Brands Are the Stars in New Slew of Online Instructional Videos
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NEW YORK (AdAge.com) -- How can marketers reach consumers with branded content? It's as simple as following the searches -- and a new breed of media companies is attempting to translate highly searched-for information into branded how-to video.
"When it comes to searching, people are looking for information more than entertainment," said Alison Provost, CEO of PowerPact Holdings, a sibling company of TouchStorm, which produces the branded content, and Howdini, which distributes it.
The model is based on addressing two facts of online consumer behavior. In a typical day, 7 million people search for some form of help online, according to the Pew Internet and American Life Project, and YouTube, despite its entertainment slant, is one of the most popular destination sites on the web. Ms. Provost says there is a huge hole to fill on the web -- the need for videos that provide information -- and she believes brands are the perfect entities to fill it.
"We ask the brand, 'What are you an expert in?'" Ms. Provost said. "[Then we] leverage that by matching it with what people are searching for." The pillar of TouchStorm's model is Howdini, a web destination for women searching for how-to videos. Produced by two former ABC executives, the site's content is delivered in a morning-show format, with brands positioned as experts. For instance, in a segment called "How to Make a Birthday Castle Cake," Liv Hansen, a professional baker at Betty Crocker kitchens, shows viewers the step-by-step process of making the cake, using Betty Crocker products and giving "Betty Crocker tips." The content is undoubtedly branded (clients include General Mills) but not pure commercial content, which is why Howdini also distributes to third parties, such as TV stations, video sites and online content aggregators.
The content is heavily informed by search data. TouchStorm analyzes a sample of nearly 70,000 searches by American women to help clients understand what their target consumers are looking for.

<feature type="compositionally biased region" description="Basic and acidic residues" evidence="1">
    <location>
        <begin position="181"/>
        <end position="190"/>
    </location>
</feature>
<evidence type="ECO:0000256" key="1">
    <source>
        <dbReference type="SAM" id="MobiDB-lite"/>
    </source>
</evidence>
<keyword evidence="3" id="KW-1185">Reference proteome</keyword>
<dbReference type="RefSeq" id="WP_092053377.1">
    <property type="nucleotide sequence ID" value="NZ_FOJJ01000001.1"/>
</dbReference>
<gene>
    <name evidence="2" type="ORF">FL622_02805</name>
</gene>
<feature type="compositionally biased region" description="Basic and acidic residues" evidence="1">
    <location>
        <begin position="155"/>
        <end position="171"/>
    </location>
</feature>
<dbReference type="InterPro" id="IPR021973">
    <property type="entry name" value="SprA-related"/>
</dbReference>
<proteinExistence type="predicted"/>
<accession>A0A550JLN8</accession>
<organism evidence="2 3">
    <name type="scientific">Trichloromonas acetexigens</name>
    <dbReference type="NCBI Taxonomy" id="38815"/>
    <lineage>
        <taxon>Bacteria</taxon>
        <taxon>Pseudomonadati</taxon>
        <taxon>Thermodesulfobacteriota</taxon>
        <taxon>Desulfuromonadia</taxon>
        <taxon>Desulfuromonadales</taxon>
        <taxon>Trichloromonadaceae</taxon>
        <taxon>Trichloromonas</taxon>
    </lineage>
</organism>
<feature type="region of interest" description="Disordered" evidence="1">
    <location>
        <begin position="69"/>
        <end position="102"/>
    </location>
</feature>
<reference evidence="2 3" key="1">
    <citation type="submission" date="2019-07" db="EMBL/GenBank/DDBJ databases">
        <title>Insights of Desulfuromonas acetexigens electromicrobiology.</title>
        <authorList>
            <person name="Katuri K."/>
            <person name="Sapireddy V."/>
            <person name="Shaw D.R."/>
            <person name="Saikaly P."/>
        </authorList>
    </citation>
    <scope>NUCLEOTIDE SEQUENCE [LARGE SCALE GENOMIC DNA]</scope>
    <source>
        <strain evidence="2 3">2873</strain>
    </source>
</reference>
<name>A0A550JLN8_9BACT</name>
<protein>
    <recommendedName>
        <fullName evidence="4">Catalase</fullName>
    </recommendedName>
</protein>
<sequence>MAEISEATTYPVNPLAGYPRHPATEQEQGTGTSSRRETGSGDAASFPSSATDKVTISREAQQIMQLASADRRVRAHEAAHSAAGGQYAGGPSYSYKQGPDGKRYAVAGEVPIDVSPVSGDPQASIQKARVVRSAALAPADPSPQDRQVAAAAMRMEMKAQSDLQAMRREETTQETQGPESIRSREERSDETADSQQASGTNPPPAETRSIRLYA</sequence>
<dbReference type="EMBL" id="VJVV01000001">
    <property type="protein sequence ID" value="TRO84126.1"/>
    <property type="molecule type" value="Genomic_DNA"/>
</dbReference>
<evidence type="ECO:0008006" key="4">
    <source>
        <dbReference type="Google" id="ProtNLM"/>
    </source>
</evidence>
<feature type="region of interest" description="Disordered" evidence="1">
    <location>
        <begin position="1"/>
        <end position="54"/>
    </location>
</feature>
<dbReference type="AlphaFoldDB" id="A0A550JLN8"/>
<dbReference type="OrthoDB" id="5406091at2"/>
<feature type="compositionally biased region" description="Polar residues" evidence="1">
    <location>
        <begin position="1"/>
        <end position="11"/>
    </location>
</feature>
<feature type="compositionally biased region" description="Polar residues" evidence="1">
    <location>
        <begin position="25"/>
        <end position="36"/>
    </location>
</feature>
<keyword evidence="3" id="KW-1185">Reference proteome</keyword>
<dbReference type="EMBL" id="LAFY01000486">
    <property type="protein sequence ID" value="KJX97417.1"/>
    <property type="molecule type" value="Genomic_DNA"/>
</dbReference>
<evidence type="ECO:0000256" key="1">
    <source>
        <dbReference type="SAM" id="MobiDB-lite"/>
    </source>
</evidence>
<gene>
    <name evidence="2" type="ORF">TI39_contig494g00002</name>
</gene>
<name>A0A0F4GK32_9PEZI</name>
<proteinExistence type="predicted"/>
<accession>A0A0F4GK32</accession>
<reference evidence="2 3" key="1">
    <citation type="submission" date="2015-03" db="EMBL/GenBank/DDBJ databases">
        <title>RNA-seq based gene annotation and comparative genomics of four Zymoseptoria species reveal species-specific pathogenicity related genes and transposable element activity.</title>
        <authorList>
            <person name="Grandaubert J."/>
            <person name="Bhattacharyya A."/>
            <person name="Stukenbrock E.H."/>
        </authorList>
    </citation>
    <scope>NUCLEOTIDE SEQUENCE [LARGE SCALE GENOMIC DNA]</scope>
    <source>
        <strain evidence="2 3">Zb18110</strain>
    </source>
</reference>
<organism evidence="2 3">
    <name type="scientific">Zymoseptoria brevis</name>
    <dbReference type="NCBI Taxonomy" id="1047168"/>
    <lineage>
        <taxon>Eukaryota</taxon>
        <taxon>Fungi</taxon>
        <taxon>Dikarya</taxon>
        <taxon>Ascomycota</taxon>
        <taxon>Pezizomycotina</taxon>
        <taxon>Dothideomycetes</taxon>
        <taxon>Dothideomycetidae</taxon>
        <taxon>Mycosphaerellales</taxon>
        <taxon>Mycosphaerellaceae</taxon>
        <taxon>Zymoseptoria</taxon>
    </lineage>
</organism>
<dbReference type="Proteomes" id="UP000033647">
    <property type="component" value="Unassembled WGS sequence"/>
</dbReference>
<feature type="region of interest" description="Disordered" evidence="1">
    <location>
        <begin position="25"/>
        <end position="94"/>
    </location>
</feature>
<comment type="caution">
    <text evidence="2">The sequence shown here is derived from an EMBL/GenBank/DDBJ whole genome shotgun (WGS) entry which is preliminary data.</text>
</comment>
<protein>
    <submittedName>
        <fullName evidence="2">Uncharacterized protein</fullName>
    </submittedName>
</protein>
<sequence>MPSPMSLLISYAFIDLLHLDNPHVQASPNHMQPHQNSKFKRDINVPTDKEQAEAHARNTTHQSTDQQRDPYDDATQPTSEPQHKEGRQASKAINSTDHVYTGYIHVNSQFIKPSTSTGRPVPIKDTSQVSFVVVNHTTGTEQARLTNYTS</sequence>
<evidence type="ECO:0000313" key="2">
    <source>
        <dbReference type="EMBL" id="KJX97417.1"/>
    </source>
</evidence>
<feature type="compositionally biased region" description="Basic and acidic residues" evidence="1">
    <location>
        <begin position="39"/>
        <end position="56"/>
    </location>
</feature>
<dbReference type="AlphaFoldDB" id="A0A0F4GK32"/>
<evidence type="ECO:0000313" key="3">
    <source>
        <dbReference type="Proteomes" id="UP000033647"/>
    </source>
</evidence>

Amateurs meet professionals
Howcast, another startup -- this one launched by former YouTube and Google executives -- is creating a vast library of instructional how-to videos, ranging from topics such as "how to live on a budget" to "how to make a water-gun alarm clock." Howcast meshes the feel of user-generated content with professional production quality. Its content is made in-house, by emerging directors, users or marketers. For instance, Home Depot has a series of how-to videos for home improvement. Like TouchStorm, Howcast has a wide distribution model that includes partnerships with online and TV video sites.
"People are looking for this content," said CEO Jason Liebman, explaining the basis of the business model. "It's evergreen, relative to sports and news ... and in order to be successful, we don't need to create the next 'Lost.'"
Mr. Liebman also noted that how-to content provides a way for advertisers to reach consumers in a targeted way. For example, people watching how-to videos about a topic such as "how to swaddle a baby" are exactly the kind of audiences a product such as Pampers would want to reach with their advertisements.
Howcast is still testing ad models. Some videos have a video overlay or banner ads that promote brands relevant to the videos being shown, and the company is also pursuing opportunities for branded integration where it makes sense with the content.
As with any branded content venture, both companies say they have to prove their worth with viable metrics for marketers to measure the impact of the ad spend.
"You can't invent a new medium without having a measurement piece to prove that it works," Ms. Provost said. TouchStorm has a formal partnership with web-measurement company Visible Measures to track reach and engagement measures, and is also tracking other actions, such as how many people click on links to coupons.
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CORRECTION: An earlier version of this story incorrectly stated that Sony was a TouchStorm client. Sony is a client of PowerPact, not TouchStorm. The two are sibling companies.